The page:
Rate cuts could be good for the bond market too. "We have shown on multiple occasions how bonds have always rallied in the three months before the first rate cut going back to 1970, says Joseph Kalish, chief global macro strategist at Ned Davis Research.


The first quarter saw thawing in what has been an ice-cold initial public offering (IPO) market in recent years. According to Renaissance Capital, there were 30 public offerings through March 28, up 20% year-over-year. And the $7.8 billion raised from these offerings triples what was raised in Q1 2023.

Enthusiasm around generative artificial intelligence resulted in an exciting debut for Astera Labs (ALAB), a company that makes data center connectivity chips for cloud and AI companies. This was followed by strong demand for the Reddit IPO, with both events sparking hope that more offerings will soon hit the market.

The list of upcoming IPOs looks exciting, with names such as Kim Kardashian's shapewear brand Skims and online sports retailer Fanatics among those rumored to be going public soon.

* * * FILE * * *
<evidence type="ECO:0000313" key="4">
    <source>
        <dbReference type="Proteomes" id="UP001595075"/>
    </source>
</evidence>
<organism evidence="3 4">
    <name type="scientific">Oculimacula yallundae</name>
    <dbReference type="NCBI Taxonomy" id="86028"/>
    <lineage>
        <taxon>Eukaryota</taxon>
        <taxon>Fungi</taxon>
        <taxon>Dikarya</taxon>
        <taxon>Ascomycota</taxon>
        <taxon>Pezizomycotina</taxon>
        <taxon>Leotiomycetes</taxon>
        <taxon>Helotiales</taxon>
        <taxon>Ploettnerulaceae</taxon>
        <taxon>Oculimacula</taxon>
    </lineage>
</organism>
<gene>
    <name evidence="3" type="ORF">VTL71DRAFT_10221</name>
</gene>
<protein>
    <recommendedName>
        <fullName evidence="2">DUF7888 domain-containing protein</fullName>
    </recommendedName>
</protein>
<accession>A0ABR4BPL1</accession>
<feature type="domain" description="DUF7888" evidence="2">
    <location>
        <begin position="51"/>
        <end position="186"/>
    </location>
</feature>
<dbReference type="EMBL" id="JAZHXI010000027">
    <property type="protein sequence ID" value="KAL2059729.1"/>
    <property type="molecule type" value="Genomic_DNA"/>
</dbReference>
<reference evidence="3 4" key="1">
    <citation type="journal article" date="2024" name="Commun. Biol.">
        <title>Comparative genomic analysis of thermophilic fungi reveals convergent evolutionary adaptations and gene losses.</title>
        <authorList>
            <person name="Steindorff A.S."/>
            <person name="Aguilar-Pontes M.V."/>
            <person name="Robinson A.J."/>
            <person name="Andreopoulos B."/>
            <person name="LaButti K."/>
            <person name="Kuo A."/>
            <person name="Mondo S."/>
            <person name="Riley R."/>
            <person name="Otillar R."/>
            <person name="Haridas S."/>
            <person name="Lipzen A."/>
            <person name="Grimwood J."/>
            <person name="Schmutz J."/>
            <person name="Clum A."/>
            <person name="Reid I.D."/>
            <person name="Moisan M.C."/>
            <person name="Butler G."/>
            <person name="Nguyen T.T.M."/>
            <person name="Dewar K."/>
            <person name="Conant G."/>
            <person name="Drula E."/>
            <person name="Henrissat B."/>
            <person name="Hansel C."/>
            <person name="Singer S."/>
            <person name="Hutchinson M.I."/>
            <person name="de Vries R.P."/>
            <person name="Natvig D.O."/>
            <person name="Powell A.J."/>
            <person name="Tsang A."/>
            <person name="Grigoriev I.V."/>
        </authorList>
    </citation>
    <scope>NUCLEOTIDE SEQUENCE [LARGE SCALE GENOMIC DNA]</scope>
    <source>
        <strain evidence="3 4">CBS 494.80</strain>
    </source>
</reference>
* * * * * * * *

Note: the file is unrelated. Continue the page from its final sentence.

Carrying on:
One potential offering that Sophie Lund Yates, lead equity analyst at Hargreaves Lansdown, is upbeat about is Databricks, a cloud-based storage and software firm. 

"The AI boom would definitely be a tailwind and should offer a structural growth opportunity," Lund Yates wrote in a note. "Databricks itself isn't ignoring the hype, having acquired generative AI company MosaicML for $1.3 billion in June. The company is hoping it can integrate this tech into its own products."

A rebounding IPO market indicates "an uptick in enthusiasm from both IPO issuers and investors, hinting at shifting market dynamics and a more welcoming landscape for public listings," writes George Chan, global IPO leader at EY.

However, investors should be cautious before buying IPO stocks. While some companies have strong first-day showings, returns over the next year tend to be weak, says the team of analysts at Trivariate Research, a market research firm based in New York. And since 2020, "the average IPO has lagged its industry average by 30% over the subsequent three years following its first closing price."